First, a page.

Iceland hasn’t been a culinary destination for very long. Even as recently as 25 years ago, this country of a little more than 300,000 people didn’t have but a handful of restaurants. However, this past decade’s influx of capital (though the 2009 financial crash helped wipe out some of that), huge growth of tourism, and rise of Denmark’s Noma—which helped make Nordic cuisine chic—has created a dining scene where there once was none.
This year, not only did the country receive its first ever Michelin star—awarded to Ragnar Eiriksson’s Dill—but it also claimed third place at the prestigious international cooking competition Bocuse D’Or. The chef who led the country to bronze, Viktor Örn Andrésson, is heading to Brooklyn at the end of September as part of a four-day Icelandic celebration in New York City to give Americans the chance to sample some modern takes on the tiny country’s classic cuisine.
Andrésson—who was crowned Icelandic chef of the year in 2013 and Nordic chef of the year in 2014—will join forces with chef Andrew Whitcomb at his restaurant Norman to prepare a four-course menu that features classic Icelandic ingredients of arctic char, langoustine, and lamb. He plans to lightly smoke the fish and serve it with dill, green apples, roe, and Icelandic buttermilk. The Langoustine will be grilled and accompanied by a soup. Then lamb will be served two ways—grilled and fried—alongside potatoes, brown butter, and red cabbage. For dessert, Andrésson plans to plate the Iceland yogurt skyr with wild blueberries, warm blueberry cake, chocolate and hazelnuts.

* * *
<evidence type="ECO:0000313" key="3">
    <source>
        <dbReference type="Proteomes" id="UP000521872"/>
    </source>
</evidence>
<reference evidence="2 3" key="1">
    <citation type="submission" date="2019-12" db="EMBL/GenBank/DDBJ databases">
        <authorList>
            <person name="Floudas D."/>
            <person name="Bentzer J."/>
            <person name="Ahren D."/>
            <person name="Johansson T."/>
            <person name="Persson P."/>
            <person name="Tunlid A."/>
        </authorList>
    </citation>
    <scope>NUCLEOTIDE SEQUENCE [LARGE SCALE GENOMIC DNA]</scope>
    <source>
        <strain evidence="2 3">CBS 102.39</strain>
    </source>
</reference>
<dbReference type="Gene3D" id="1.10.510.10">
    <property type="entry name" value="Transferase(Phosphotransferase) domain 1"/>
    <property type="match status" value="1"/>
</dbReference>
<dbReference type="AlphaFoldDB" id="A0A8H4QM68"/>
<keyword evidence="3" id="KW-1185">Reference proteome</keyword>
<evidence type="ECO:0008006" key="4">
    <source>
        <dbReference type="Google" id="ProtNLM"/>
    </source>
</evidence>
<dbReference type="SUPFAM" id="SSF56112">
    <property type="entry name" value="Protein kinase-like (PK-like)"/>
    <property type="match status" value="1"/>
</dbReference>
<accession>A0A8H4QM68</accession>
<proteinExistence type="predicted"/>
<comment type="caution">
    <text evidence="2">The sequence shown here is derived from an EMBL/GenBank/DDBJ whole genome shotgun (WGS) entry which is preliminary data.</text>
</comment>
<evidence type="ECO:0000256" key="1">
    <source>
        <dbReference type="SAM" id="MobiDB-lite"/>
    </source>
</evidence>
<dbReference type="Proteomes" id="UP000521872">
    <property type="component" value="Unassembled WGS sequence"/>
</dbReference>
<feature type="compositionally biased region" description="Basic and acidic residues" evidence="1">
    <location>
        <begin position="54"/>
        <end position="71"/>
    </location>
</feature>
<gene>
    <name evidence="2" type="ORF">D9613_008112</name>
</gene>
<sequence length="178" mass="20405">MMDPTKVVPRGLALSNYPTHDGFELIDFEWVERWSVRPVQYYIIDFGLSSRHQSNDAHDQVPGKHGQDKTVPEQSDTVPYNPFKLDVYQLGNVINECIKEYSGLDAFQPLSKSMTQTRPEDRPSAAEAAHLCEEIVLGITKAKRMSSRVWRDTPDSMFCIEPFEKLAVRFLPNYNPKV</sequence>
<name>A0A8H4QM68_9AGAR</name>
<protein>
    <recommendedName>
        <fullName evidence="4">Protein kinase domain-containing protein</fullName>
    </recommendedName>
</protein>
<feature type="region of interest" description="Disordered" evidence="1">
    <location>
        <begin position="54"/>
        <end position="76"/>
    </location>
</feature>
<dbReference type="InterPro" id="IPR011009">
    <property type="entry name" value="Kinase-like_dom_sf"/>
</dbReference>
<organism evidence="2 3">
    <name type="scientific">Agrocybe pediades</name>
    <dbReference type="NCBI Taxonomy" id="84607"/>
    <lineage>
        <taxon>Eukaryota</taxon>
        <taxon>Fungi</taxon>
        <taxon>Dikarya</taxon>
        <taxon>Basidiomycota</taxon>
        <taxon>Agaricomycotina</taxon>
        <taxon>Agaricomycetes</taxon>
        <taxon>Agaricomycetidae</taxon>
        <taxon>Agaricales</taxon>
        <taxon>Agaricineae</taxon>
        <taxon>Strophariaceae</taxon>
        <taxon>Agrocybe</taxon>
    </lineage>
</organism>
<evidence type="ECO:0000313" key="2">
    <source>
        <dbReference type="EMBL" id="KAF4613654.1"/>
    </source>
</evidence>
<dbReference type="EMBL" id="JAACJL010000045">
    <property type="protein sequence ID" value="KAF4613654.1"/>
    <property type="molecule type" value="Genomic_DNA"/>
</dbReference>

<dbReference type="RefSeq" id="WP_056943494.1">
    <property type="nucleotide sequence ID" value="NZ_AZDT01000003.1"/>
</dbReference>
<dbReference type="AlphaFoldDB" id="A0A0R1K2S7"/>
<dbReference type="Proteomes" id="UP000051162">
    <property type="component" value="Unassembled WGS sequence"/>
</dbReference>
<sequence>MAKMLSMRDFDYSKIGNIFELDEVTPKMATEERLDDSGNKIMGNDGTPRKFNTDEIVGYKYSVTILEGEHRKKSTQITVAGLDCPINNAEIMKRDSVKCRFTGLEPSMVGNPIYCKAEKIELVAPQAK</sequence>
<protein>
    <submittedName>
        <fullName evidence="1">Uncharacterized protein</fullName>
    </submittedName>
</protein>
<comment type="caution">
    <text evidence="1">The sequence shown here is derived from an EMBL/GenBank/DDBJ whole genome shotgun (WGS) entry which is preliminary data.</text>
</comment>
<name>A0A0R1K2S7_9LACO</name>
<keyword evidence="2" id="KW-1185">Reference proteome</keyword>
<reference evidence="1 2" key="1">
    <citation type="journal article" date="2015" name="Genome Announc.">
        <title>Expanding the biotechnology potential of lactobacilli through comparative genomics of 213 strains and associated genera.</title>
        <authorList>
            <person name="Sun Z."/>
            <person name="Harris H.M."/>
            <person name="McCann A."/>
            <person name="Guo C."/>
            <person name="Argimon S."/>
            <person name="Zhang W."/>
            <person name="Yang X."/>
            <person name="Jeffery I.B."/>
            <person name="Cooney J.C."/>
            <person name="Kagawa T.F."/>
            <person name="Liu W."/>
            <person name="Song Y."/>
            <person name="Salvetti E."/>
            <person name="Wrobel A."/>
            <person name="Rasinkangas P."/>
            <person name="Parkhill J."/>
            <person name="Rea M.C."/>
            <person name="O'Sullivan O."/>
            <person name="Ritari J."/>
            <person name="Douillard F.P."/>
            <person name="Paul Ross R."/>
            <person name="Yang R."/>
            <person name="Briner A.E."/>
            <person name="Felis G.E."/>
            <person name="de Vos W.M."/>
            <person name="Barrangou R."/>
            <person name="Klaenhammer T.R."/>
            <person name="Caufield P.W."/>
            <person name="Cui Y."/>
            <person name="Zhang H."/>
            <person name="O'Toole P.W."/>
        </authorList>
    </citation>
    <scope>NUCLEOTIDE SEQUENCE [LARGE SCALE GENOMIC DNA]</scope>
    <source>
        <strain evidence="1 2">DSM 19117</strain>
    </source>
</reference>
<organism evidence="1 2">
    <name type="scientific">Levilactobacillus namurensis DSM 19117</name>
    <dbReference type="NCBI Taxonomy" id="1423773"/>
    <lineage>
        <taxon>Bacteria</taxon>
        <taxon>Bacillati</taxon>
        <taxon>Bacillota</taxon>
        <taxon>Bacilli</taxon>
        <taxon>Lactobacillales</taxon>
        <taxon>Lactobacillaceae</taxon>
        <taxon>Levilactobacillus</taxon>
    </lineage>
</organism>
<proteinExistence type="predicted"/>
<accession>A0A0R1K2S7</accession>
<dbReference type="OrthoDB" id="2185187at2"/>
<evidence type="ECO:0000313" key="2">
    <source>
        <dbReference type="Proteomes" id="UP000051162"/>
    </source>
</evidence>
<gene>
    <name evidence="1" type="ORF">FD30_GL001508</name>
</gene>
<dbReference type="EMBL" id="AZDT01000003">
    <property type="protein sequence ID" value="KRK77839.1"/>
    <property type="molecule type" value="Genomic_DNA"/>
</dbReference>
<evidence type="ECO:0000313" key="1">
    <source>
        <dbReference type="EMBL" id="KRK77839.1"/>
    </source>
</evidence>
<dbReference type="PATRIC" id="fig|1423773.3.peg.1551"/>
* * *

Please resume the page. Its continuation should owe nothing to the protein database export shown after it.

Kári Sigurðsson of the acclaimed Reykjavik cocktail bar Apotek will also create a menu of signature cocktails pair with Andrésson and Whitcomb’s dishes.
The restaurant is now taking reservations for the dinners that will take place September 28 through October 1.